The report has also detailed a list of non-audit services, which an audit firm is prohibited from providings to its audit clients. It includes accounting and book-keeping, internal audit, actuarial and valuation services, design of financial information systems, and broker, dealer or investment banking services. 

Frauds office to lead market regulation 

The Serious Frauds Office, to be set up by the government, is likely to assume the role of a lead regulator for the Indian capital markets. The Joint Parliamentary Committee (JPC) probing last year's stock market scam had also recommended that India needs a lead regulator and not a super-regulator as originally proposed.

According to senior government sources, the frauds office will co-ordinate with various regulators and lead investigation into financial offences of large magnitude from the front. It will comprise officials from regulatory bodies, including the Securities and Exchange Board of India (SEBI), the Reserve Bank of India (RBI), the income tax deptt., the deptt. of company affairs and the Central Bureau of Investigation (CBI).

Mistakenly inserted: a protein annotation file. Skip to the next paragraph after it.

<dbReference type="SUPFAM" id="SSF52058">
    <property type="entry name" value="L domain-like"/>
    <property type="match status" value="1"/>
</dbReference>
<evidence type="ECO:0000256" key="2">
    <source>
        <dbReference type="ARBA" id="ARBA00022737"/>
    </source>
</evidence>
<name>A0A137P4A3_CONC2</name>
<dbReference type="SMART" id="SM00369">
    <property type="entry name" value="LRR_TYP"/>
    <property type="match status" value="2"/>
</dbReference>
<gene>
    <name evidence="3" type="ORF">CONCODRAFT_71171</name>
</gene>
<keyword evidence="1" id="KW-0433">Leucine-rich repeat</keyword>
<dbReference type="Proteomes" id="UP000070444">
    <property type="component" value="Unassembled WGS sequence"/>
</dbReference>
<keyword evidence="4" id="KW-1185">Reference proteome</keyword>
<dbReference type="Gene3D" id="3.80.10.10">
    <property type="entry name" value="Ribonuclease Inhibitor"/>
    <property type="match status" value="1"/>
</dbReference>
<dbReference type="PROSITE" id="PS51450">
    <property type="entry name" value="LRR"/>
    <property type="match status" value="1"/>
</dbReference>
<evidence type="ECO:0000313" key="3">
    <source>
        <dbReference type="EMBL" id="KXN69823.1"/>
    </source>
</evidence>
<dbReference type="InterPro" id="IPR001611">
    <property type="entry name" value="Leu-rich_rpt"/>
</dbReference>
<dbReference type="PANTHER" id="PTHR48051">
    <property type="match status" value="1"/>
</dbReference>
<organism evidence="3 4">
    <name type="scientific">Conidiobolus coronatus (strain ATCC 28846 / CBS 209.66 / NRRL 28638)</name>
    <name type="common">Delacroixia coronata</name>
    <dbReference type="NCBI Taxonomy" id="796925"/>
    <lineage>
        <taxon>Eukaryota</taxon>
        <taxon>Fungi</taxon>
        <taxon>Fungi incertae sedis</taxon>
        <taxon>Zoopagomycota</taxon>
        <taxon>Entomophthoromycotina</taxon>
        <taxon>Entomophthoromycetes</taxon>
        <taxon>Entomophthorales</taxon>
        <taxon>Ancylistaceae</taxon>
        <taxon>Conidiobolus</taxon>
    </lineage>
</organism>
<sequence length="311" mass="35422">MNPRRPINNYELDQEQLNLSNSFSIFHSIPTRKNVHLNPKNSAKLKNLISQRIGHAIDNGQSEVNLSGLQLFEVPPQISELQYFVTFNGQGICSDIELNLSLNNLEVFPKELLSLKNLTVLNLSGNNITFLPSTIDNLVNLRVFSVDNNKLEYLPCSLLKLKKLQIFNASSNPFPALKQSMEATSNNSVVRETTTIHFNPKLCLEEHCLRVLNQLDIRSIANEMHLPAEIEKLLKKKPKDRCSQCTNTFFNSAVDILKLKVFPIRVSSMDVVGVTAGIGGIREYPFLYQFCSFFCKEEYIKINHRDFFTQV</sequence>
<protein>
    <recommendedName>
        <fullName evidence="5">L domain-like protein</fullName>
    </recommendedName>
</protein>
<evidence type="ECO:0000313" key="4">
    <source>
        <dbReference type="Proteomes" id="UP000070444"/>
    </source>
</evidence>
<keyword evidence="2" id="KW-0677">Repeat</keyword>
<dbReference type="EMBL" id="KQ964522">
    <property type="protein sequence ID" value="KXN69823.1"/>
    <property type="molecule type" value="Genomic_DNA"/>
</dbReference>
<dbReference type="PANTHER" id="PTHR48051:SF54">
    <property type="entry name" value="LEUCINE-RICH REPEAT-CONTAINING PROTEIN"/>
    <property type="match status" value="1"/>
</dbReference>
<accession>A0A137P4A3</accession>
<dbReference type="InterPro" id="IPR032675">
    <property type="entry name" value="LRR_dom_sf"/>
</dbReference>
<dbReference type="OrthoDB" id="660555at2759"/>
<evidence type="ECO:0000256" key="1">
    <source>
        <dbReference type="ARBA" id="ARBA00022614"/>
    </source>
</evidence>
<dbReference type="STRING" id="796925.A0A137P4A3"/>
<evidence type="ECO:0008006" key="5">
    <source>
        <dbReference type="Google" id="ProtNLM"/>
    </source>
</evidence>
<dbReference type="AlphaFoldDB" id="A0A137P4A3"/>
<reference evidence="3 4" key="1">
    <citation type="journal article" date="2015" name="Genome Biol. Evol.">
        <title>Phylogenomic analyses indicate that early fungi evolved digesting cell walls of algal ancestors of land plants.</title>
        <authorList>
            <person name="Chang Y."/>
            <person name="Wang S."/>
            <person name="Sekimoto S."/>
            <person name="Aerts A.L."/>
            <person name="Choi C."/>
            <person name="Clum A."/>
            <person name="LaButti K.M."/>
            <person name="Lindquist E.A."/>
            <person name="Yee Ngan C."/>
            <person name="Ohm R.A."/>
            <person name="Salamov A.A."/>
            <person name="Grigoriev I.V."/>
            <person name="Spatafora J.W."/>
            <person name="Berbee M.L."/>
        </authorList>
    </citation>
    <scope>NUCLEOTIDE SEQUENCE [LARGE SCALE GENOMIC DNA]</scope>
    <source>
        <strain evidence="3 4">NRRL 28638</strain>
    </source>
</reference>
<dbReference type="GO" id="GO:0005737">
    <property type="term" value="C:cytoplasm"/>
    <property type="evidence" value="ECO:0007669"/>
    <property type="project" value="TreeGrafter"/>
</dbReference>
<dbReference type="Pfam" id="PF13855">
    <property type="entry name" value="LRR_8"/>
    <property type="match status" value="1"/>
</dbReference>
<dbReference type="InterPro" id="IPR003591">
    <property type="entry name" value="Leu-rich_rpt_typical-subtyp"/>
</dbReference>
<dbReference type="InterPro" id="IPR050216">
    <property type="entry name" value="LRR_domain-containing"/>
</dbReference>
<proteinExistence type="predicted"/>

Finance Minister, Shri Jaswant Singh had announced in July, 2002 the setting up of a Serious Frauds Office along the lines of the Serious Frauds Office in the UK Government Sources said the office in India would be a multi-disciplinary body and would be broadbased roping in tax, legal and forensic experts, besides those in the areas of information technology and intellectual property rights. 

The office would be set up within the present legal frame-work. The deptt. of Company Affairs will, however, in due course examine if separate legislation is required for it. 

Reforms must for 8% growth : PM